Dunno if it is allowed to put a whole book of the Bible under the heading "difficult scriptures",
I find Revelations really hard and a big part of my issues
with it probably is coming from a Christadelphian background
when people spent loads of time trying to predict the second
coming and interpret "the signs of the times". During Communism
the signal for the end of the world was going to come out
of Russia, now it is going to come out of Iran. I have to
be very careful not to get cynical about it all.
The thing with Revelations is that there is loads of picture language in there, half of which we do not understand because we are not reading it with the mindset of first century Jews. Stuff that would have been so obvious to them misses the point on us
There is also stuff in there that is history, that is current, that is for the future, and that is eternal. How do you know which bit of history you are on? Or even if you are outside of history altogether?
Some things I do get. I understand that heaven will be awesome, and perfect, and full of worship. I also understand that it is a glorious mystery to us. I also understand that there is a real spiritual battle to be fought, but Jesus has "read the end of the book" for us, so we know we win in the end.
I was talking to someone on the way home earlier this week about being creative and how humans can never be truly original because we can only use the materials God has given us- we have never yet made anything from nothing. Likewise even in stories like CS Lewis Perelandra, authors can never describe anything without using terms we already understand like colours or references from what God has created e.g. "a strange new plant taller than a man but not as tall as a tree"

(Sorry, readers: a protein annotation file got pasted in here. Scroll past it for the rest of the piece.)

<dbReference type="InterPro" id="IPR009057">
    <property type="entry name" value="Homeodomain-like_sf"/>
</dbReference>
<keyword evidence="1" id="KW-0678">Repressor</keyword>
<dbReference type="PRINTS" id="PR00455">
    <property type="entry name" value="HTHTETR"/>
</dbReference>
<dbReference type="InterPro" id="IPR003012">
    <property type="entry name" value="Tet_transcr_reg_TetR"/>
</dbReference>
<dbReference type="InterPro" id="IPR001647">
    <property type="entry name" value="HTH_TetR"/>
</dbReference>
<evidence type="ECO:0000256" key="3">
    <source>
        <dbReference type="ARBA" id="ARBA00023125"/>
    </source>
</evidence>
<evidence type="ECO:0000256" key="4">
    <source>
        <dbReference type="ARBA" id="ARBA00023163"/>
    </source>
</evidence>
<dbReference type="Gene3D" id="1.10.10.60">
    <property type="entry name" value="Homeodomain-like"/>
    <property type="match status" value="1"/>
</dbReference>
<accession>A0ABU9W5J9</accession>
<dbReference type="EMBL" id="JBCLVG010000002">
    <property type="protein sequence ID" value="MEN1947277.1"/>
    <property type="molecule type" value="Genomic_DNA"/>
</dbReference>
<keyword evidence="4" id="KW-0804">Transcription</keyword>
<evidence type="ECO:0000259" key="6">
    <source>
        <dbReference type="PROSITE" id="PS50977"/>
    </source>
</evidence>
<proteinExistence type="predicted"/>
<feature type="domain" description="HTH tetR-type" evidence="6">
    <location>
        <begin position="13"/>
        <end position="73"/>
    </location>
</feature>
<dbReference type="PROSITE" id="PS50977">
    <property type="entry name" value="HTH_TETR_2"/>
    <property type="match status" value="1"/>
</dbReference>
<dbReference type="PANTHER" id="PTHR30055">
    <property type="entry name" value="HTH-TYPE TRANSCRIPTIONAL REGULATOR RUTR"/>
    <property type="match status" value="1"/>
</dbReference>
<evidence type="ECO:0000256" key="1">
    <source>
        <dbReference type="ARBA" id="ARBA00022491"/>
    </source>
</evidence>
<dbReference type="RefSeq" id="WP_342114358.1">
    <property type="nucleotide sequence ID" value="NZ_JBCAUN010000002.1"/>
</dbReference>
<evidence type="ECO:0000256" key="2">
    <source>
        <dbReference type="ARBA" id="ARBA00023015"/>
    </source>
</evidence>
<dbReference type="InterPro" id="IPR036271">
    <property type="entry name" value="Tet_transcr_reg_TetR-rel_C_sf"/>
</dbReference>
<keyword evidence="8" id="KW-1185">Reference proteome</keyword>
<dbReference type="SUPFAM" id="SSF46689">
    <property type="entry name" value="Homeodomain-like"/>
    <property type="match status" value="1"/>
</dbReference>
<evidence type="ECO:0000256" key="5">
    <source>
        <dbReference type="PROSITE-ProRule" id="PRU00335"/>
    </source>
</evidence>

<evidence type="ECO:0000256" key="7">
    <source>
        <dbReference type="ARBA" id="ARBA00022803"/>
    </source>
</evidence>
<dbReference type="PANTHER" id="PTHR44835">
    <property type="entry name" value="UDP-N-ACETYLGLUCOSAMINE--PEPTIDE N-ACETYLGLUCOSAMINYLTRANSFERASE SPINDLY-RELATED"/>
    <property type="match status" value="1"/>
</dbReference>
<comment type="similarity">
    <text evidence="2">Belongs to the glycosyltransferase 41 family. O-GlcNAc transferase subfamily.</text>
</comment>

What's this got to do with Revelations? Well, I think part of why it is so incomprehensible is that the writer was trying to describe stuff that has never been seen on earth, so he ran out of words to describe it and we run out of references to understand it by.
Anyway, last night someone was talking to a visitor who had decided to get a taste of the Bible by reading the last and the first books, and were then quite confused by Revelations. The advise given was to read the gospels first and get to know Jesus then, "rather than worrying about what is going to happen, you will be ready when it does happen". That's sound advice.
One day I will probably be ready to read Revelations (and understand it!) but for now I think I will concentrate on knowing Jesus better. After all John who wrote Revelations was not a theologian or an expert on religious imagery, he was the one who loved Jesus dearly and lay on His breast. Maybe the understanding of the mysteries comes from intimacy with Jesus and being truly in the presence of the Holy Spirit?